Thursday, May 11, 2006

Humans not responsible for mammoth extinction

Humans not responsible for mammoth extinction. This is an interesting story from CNN dealing with the pre-history of humanity. One scientist has determined that prehistoric humans were not responsible for the extinction of mammoths.

"That is what this new data points out," said Dr Dale Guthrie of the University of Alaska in Fairbanks.

What killed the mammoths? It was global warming. The climate of the Earth has shifted repeatedly throughout time growing warmer and colder for large (and sometimes) small periods of time. This plays havoc with some ecosystems and sometimes species go extinct without the help of humans.

The article notes, "Climate shifts were probably responsible for the extinction of the mammoth and other species more than 10,000 years ago, not over-hunting by humans, according to new research published on Wednesday. Radiocarbon dating of 600 bones of bison, moose and humans that survived the mass extinction and remains of the mammoth and wild horse which did not, suggests humans were not responsible."

Pre-historic global warming proved deadly to the mammoths. As we may be facing global warming again in the next century (either human induced or part of the natural weather cycle of the Earth), it will be important to watch for species which may have trouble adapting. Maybe humanity can save a species which might have otherwise died out.

4 comments:

Anonymous said...

I'm sorry but i do not agree with this theory. There are numerous sites across north america where the remains of dozens of mammoths have been found along with numerous human made arrows and spears. Humans may have not been the only cause but we are a big part of it. Why would ancient man kill dozens of mammoths at once when there was no means of perserving that much meat for an extended amount of time. A singled mammoth would have fed an entire village for quite a while

Anonymous said...

At the time of its extiction most groups of humans consisted of 2 or 3 families. Certainly not more than 20 or 30 people. What the heck where they going to do with 6-8 tons of meat? Not to mention having a huge dead animal in their midst which would no doubt attract scores of preditors interested in eating both it and any humans nearby.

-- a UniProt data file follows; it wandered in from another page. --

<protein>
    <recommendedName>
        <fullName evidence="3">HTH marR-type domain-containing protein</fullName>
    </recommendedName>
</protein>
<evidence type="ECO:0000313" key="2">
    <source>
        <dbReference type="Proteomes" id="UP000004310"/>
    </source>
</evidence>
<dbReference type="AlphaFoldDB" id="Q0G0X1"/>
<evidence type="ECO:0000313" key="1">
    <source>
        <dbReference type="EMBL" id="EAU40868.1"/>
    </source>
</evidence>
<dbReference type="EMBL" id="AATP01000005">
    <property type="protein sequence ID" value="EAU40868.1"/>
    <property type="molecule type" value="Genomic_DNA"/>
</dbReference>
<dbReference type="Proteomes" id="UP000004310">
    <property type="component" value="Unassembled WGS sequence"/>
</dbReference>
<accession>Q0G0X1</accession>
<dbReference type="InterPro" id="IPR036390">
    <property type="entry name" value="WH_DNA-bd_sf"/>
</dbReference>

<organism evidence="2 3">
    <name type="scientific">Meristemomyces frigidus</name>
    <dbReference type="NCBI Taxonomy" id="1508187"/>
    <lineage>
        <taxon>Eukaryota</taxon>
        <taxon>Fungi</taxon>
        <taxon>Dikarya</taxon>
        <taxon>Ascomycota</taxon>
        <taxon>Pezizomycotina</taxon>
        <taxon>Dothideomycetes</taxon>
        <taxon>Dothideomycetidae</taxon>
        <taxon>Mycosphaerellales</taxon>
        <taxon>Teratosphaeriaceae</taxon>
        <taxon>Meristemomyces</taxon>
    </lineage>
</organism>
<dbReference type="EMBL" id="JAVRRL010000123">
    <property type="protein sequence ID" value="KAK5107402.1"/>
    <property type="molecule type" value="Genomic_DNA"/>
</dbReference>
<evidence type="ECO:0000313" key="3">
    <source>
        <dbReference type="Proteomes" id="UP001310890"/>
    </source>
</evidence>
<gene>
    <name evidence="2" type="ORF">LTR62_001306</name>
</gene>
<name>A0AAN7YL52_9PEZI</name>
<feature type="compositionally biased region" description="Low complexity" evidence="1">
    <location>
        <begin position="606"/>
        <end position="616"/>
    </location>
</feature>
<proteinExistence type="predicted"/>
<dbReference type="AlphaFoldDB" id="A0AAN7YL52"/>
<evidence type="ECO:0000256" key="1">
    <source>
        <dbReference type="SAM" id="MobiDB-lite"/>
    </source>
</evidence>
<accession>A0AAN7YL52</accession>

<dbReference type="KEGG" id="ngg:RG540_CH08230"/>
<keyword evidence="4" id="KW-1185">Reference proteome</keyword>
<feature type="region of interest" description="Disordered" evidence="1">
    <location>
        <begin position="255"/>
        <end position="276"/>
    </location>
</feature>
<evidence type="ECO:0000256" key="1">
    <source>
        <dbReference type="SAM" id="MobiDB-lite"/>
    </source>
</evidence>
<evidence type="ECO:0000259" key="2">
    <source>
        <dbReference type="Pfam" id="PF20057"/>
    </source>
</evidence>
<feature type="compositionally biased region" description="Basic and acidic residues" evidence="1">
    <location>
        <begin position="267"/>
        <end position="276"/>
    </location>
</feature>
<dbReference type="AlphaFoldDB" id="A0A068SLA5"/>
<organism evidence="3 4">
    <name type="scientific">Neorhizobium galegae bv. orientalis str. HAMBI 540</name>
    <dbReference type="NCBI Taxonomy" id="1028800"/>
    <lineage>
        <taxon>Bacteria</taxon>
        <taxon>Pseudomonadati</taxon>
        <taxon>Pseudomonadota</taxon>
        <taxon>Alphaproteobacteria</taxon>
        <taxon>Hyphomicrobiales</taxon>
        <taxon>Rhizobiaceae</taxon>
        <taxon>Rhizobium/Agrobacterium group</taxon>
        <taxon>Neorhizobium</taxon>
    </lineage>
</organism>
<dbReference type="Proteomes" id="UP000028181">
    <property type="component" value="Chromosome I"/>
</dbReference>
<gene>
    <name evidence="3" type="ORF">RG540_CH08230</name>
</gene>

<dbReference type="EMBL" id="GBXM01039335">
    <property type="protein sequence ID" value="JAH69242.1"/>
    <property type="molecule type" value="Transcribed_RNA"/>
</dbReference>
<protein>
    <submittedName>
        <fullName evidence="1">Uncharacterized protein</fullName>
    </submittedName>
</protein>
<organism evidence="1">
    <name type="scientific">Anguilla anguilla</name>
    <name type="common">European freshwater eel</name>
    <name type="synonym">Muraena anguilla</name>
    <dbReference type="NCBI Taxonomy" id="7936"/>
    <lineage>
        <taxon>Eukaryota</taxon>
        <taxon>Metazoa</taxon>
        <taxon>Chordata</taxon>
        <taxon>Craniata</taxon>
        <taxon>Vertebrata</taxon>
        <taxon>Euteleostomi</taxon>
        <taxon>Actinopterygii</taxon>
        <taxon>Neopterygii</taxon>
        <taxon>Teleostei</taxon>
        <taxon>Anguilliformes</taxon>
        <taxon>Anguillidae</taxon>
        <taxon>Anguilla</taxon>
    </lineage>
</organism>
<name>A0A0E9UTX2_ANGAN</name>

Anonymous said...

That bones and stone tools are found together does not mean either that the humans killed the mammoths, nor that the mammoths were killed all at one time.

The latter is particularly silly. This mistake was made at a famous French site, where the original finder claimed that humans stampeded hundreds of horses over a cliff in a single kill. Which proves that finding a site doesn't mean a person has a clue as to how to interpret it. The skeletons here were deposited over thousands of years and so far out from the cliff that they can only be interpreted as having been hunted individually and butchered on the spot, one or two horses at a time, in an area along a migration passage.

Hunting elephants was not done regularly in Africa until after the introduction of iron spearheads, even by large masses of men. We can assume that this applies to other stone-spear technologies. One archaeologist said that if a man managed to kill a mammoth, he probably didn't quit talking about it for twenty years, it would be such an accomplishment.

Remember, biltong from an elephant will be meat enough for an African village for a year. A human band doesn't have to get members killed in the dangerous job of trying to kill a mammoth every week. One a year. So "dozens of mammoths" amount to a lifetime supply.

These animals may have been found injured and driven into a natural trap to be killed in an extraordinary effort. They may have been found dead and brought here for butchery: humans are scavengers by nature.

Humans of the time were too inefficient as hunters to be a big factor in extinction. They lived primarily off gathering vegetable foods with accents of meat of small game, like most hunter-gatherers in historical times.

Anonymous said...

Of course early humans were (one of/) THE reason mammoths became extinct.

If you want proof, just look at today's endangered species and the reason why they are that.